Zangana, Mohammed Haseeb Sedeeq (2011) Film behaviour of vertical gas-liquid flow in a large diameter pipe. PhD thesis, University of Nottingham.
Gas-liquid flow commonly occurs in oil and gas production and processing system. Large diameter vertical pipes can reduce pressure drops and so minimize operating costs. However, there is a need for research on two-phase flow in large diameter pipes to provide confidence to designers of equipments such as deep water risers.
In this study a number of experimental campaigns were carried out to measure pressure drop, liquid film thickness and wall shear in 127mm vertical pipe. Total pressure drop were studied systematically through a data bank of 600 experimental runs. Magnitude and directional wall shear stress measurements have been made selectively using commercial non-directional probes and directional hot films. The latter were produced at Nottingham University during this study. Experimental data on liquid film characteristics were obtained by measuring total pressure drop, wall shear stress and film thickness simultaneously. In addition, the data were supported by some high speed video images through a visualization campaign.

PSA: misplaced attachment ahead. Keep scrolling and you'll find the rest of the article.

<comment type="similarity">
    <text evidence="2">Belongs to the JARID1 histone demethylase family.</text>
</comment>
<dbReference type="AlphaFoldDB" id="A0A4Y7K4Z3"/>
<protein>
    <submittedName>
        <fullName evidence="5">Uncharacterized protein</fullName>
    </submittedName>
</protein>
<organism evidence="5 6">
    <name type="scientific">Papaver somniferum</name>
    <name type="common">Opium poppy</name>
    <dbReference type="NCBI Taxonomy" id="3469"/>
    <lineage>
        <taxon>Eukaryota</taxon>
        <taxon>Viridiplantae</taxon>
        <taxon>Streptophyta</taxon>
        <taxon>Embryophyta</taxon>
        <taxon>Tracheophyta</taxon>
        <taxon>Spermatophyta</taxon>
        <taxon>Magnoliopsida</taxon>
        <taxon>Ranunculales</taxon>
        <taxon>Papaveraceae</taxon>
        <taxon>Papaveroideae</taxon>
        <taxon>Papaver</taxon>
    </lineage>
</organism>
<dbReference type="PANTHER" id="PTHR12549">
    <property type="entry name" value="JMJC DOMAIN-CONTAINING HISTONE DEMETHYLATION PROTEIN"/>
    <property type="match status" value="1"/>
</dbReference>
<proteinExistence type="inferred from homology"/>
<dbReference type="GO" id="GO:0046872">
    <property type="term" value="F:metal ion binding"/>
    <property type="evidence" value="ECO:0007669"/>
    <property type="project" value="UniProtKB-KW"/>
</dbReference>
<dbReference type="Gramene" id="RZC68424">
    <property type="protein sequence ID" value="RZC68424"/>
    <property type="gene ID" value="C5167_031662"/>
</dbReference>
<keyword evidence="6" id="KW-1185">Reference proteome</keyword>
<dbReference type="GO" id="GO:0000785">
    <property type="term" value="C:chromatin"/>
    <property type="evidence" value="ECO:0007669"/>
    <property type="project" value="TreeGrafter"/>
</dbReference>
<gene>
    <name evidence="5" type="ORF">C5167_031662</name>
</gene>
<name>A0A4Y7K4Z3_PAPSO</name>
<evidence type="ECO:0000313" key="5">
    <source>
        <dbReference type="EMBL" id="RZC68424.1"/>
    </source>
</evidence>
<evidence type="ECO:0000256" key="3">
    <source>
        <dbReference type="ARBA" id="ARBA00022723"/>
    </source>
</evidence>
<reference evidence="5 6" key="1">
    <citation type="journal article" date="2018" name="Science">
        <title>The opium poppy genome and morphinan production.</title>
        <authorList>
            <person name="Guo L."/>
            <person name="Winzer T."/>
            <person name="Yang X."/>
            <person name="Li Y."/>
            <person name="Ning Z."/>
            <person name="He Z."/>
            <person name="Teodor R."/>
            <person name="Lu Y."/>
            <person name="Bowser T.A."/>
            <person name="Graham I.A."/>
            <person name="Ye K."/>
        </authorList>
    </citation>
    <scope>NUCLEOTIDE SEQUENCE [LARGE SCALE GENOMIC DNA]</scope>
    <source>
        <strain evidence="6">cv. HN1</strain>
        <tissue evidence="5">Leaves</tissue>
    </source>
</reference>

The pressure drop profile (time-averaged total pressure drop as a function of gas flow rate) introduced is visibly different from that for smaller pipes as it does not show a clear minima in the chum-annular transition region and not in both bubble-slug and slug-chum region.
No completely unidirectional upward flow has been observed in the range of the conditions studied from the results of directional wall shear stress measurement which provided information on both time-varying and time-averaged wall shear stress. A condition of zero wall shear stress not reached.
However, there was a minimum observed in the plot of mean wall shear stress against dimensionless gas velocity. This minimum occurred at the same dimensionless velocity for the present data at those from small diameter pipes. The change in the direction of the liquid film also supported by the measurements of local film thickness and high speed video images which have shown waves move both upward and downward and not purely in axial direction.
|Item Type:||Thesis (PhD)|
|Uncontrolled Keywords:||Liquid films, two-phase flow, gas-liquid interfaces, pipe, fluid dynamics|
|Faculties/Schools:||UK Campuses > Faculty of Engineering > Department of Chemical and Environmental Engineering|
|Deposited By:||Ms Valerie Airey|
|Deposited On:||28 Aug 2012 12:10|
|Last Modified:||28 Aug 2012 12:10|
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